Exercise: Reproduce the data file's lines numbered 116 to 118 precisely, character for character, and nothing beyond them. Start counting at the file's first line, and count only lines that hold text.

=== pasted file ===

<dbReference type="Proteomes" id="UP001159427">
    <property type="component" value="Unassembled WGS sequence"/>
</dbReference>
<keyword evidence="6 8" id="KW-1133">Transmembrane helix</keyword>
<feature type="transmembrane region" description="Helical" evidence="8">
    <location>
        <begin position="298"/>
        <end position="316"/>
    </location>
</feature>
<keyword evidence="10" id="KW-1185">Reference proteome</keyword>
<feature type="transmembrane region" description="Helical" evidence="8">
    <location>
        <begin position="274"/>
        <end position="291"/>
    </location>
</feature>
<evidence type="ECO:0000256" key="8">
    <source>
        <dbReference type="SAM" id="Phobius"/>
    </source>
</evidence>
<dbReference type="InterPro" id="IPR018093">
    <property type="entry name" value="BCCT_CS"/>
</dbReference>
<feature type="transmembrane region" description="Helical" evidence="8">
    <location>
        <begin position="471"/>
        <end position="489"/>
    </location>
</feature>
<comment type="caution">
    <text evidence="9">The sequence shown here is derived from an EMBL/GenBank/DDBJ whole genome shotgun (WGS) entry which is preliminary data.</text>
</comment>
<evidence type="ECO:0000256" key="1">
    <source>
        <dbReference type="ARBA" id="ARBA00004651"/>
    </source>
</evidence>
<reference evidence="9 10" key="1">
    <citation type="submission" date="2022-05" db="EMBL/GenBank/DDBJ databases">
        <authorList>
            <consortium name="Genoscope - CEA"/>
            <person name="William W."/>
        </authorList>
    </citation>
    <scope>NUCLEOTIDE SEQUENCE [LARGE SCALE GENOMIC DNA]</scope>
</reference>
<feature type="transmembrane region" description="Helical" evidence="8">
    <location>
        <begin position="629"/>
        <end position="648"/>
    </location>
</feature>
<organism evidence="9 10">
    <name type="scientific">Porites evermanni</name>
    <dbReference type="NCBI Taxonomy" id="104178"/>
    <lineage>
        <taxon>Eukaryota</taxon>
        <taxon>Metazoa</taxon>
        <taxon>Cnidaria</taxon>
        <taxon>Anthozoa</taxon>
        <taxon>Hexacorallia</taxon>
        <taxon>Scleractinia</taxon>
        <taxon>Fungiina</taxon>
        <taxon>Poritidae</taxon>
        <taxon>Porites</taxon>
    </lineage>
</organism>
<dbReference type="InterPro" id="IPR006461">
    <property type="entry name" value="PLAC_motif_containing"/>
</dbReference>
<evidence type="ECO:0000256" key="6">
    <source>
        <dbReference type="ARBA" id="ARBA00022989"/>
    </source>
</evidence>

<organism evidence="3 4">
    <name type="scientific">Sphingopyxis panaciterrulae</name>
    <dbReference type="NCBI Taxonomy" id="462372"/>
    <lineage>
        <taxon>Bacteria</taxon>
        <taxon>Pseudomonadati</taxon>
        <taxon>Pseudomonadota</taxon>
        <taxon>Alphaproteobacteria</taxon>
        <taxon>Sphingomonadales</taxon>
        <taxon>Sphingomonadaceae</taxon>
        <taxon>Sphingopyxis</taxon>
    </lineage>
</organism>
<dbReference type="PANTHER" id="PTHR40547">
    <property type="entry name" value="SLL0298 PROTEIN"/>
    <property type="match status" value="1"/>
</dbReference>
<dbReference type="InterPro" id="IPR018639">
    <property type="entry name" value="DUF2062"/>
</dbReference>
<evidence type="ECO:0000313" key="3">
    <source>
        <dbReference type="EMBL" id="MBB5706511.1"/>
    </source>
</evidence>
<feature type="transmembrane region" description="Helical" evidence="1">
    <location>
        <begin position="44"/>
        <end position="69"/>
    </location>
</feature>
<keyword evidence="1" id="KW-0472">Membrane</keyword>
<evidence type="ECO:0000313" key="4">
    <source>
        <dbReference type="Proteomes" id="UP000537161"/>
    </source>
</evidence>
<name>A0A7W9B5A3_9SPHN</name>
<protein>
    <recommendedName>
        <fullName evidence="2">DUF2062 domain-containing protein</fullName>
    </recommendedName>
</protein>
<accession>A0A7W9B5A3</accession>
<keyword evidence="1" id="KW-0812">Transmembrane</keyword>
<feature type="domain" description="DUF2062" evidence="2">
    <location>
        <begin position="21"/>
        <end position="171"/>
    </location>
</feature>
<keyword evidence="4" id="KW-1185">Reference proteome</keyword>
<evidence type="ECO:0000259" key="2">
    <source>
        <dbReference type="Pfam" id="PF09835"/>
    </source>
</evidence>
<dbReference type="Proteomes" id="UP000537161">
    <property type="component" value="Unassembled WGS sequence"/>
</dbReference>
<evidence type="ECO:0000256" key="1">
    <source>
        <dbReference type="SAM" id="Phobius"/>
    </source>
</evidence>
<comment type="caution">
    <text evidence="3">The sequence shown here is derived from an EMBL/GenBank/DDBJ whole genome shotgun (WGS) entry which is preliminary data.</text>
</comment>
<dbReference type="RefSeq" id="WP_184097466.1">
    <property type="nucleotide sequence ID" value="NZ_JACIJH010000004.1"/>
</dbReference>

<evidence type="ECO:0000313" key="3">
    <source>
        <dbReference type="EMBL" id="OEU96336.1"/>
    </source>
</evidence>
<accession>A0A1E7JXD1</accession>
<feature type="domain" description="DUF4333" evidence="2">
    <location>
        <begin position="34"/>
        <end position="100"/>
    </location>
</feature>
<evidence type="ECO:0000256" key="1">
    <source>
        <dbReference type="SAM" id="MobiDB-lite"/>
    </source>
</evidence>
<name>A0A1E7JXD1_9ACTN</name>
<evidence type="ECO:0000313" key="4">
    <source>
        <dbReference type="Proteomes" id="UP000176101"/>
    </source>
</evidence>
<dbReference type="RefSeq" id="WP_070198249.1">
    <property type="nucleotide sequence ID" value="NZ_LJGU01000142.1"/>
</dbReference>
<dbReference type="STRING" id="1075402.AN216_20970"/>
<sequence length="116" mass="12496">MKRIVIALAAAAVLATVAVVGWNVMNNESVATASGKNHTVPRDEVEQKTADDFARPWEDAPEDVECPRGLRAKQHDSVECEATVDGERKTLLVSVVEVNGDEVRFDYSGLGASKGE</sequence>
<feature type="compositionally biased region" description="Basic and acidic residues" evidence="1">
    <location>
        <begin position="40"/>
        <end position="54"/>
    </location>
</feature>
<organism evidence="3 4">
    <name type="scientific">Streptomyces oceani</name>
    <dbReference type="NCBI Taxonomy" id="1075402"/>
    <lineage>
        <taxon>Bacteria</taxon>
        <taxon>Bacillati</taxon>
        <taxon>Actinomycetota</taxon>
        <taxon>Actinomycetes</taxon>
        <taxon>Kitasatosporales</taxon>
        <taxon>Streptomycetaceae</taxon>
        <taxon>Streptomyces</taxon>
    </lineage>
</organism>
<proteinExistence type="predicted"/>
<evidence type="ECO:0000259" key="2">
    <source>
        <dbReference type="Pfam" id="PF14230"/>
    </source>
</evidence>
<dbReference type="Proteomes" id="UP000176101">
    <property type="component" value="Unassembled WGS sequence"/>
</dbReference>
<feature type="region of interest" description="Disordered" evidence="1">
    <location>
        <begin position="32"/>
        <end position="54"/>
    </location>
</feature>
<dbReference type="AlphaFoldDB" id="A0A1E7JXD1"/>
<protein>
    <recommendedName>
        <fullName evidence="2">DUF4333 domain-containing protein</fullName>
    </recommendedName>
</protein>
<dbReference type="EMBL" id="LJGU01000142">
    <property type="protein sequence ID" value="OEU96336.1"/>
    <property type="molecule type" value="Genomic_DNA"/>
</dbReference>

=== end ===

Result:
<protein>
    <recommendedName>
        <fullName evidence="2">DUF2062 domain-containing protein</fullName>